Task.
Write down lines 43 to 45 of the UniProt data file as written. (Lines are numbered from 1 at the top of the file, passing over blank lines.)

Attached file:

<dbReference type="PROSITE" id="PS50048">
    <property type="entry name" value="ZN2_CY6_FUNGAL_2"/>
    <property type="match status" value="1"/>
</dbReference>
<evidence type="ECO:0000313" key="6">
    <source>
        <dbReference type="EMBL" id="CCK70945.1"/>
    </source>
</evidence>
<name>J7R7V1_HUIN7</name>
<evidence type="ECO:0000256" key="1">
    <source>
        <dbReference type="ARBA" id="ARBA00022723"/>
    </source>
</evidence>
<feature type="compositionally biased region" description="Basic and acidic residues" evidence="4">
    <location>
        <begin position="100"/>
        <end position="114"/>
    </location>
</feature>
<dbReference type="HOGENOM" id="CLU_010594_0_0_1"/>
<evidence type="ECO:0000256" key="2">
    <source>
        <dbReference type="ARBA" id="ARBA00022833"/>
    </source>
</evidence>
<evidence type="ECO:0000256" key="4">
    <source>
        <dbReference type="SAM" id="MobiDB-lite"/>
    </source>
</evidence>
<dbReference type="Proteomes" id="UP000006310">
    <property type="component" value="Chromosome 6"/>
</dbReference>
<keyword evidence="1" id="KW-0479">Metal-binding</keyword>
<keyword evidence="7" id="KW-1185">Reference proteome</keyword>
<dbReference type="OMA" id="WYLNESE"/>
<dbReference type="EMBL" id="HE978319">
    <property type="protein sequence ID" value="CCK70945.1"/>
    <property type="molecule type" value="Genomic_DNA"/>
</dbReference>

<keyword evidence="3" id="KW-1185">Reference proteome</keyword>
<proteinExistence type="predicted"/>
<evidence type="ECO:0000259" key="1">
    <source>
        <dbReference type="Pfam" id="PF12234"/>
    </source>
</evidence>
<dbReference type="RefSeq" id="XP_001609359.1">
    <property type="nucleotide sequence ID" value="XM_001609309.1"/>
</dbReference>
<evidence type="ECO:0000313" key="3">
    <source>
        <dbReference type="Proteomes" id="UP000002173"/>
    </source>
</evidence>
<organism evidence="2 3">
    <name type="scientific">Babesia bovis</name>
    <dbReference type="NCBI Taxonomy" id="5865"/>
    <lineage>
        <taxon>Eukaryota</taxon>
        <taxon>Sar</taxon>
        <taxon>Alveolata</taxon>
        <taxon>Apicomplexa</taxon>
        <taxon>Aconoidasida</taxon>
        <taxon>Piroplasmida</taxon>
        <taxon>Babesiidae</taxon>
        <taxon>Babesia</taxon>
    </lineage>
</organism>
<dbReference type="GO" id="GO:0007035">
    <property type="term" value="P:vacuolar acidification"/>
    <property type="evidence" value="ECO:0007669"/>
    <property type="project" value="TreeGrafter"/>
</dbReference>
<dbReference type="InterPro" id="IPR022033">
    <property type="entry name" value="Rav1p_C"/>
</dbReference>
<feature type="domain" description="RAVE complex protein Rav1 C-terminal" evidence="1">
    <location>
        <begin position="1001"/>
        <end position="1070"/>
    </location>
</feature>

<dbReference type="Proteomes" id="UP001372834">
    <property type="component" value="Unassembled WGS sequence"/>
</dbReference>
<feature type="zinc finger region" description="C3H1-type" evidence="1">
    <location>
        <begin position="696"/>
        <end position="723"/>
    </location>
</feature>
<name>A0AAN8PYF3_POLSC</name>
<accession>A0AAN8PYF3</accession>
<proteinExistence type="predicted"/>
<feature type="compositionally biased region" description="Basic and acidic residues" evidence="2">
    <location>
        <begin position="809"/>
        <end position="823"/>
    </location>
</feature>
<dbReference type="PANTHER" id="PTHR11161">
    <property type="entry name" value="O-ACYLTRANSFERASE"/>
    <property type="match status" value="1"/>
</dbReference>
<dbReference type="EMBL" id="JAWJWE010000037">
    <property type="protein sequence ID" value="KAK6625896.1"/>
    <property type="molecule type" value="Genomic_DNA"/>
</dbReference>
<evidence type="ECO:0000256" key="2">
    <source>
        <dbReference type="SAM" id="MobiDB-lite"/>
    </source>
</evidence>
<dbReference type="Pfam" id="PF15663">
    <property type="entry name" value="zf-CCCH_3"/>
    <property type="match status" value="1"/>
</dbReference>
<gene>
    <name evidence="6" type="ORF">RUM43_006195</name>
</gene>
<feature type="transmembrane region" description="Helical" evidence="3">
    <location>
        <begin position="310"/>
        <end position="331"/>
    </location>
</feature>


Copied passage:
<keyword evidence="3" id="KW-1185">Reference proteome</keyword>
<proteinExistence type="predicted"/>
<evidence type="ECO:0000259" key="1">